MEMORIES FROM A FADING TROPICAL ZION When the world closed its borders at the Evian Conference 75 years ago, one improbable nation stepped up to save a few hundred Jews from Nazi Germany: the Dominican Republic
By YANIV SALAMA-SCHEER, The Times of Israel, December 20, 2013
As soon as we are seated, a waiter heads toward us with two cups of Santo Domingo, the locally produced coffee. Joe Benjamin, 73, pours two sugar packets into his rich, dark cup of coffee and gathers his thoughts; his memories are as bittersweet as his coffee.
“What we were, the community that was here, it was unique. It was special, but it’s in the past. The next generation will know us as a chapter in a history book,” says Benjamin. He takes a sip of coffee, and adds a quick, “And that’s ok.”
Benjamin came to Sosua, now a town of some seventy thousand people on the north shore of the Dominican Republic, with his parents in 1947 via Shanghai.
Originally from Beslau in Silesia, the Benjamins were among 800 recipients of visas issued by the Dominican government in the 1940s to come to this impoverished island to work the land and develop its lagging agricultural system.
Earlier this year, Sosuans marked the 75th anniversary of the Evian Conference, sponsored by US President Franklin D. Roosevelt to facilitate the resettlement of political refugees (in other words Jews) once the Nazi’s racial laws worsened the humanitarian condition in Europe. By 1938, discriminatory practices in Germany and Austria had given way to violent intimidation and sparked a refugee crisis.
The conference has been called, to paraphrase the Roman historian Sallust, “honest in face but shameful in heart.” Western Democracies across the globe shut their doors to Jews seeking asylum from the Nazi terrors in Europe, despite public expressions of sympathy by their governments at the horrors they were undergoing.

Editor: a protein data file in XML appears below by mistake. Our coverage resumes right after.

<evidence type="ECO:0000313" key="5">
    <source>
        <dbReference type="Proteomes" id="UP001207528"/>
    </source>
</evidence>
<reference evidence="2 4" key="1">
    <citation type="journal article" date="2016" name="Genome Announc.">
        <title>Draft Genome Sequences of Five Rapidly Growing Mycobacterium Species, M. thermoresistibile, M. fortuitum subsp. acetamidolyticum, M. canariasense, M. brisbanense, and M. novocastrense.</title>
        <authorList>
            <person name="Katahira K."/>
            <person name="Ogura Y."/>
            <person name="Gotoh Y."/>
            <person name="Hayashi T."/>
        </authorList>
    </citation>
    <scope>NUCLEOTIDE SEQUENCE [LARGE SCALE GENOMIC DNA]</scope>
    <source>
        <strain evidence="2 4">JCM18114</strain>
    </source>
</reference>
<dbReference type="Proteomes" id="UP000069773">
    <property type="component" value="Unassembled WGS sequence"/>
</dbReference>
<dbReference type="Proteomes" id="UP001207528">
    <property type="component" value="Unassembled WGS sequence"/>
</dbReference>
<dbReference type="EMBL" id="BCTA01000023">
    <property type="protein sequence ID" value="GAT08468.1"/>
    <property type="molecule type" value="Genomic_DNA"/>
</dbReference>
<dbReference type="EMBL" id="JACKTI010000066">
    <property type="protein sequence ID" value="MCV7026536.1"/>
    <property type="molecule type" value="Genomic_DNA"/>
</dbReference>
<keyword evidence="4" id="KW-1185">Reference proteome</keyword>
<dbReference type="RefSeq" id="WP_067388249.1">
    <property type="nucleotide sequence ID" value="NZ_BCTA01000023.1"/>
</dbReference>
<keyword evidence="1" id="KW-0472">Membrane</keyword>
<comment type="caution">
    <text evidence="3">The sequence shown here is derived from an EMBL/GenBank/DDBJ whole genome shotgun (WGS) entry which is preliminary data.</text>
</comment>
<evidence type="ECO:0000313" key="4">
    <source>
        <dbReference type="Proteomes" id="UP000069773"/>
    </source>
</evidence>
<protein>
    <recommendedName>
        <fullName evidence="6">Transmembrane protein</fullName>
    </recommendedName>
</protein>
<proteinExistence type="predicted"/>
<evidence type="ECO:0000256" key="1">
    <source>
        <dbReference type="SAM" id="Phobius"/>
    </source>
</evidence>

The United Kingdom, according to one diplomat present at Evian, declared that his island was “not a country of immigration,” and was “already sufficiently populated.” British colonies were deemed “inappropriate” for settlement, and Palestine at the time was off the table due to “local and political considerations [which] hinder or prevent any significant immigration,” according to “Dominican Haven” by Marion A. Kaplan.
France declared it had already reached its point of “saturation” regarding immigrants. Australians explained that because theirs was a relatively young country, they did not have a race problem and “were not desirous of introducing one.”
Industrial powers Canada and the United States, as well as needy developing countries Argentina and Brazil, found crafty reasons to not accept any refugees, despite expressing moral outrage at the situation. Some countries toyed with the idea of accepting refugees who were strictly “agriculturists,” but that too never went further than conjecture.
The most germane observation regarding Evian came from Holocaust historian Henry Feingold, who lamented, “Representatives of the Jewish organizations despaired, as hope for immediate actions was drowned in a sea of Latin eloquence.”
Enter one of the more unsavory and insidious figures of the 20th century.
The hero of Evian was not the revered Roosevelt, whose wife would come to be known as one of the greatest humanitarians of her time, but rather Generalissimo Rafael Trujillo, who ruled the Dominican Republic from 1930 to1961. Here was a man regarded by the rest of the world as an impersonal and violent dictator whose good deeds were fueled more by opportunism than statesmanship.
While Trujillo offered to absorb 100,000 refugees, only 800 received visas between 1940 and 1945. But neither the numbers, nor his politics, mattered much to the Jews who settled in Sosua. The Jewish community didn’t get involved in politics, Benjamin explains: “Whatever Trujillo was, [if] you asked the Jews, for us he was a savior.”
Denny Hertzberg, 75, grew up in Sosua and worked for the government overseeing industries formerly owned by Trujillo until the dictator’s death by assassination in 1961. He agrees with his old friend Joe Benjamin.
“Looking back, saving one Jew is one more Jew who would not have been sent to the gas chambers. Many more could have been saved,” says Hertzberg.
On a cold gray afternoon in 1940, Dezider Scheer sat on the docks of a shipyard in Brindisi, Italy, gazing out toward the empty Adriatic Sea, desperately searching the horizon for signs of the Greek ship that would sail him to a better tomorrow.
He describes that moment as the loneliest in his life: His eldest brother had made arrangements for him to get to Palestine through the Czech underground, but as the day turned to night, it became clear the boat was not coming and he was out of options.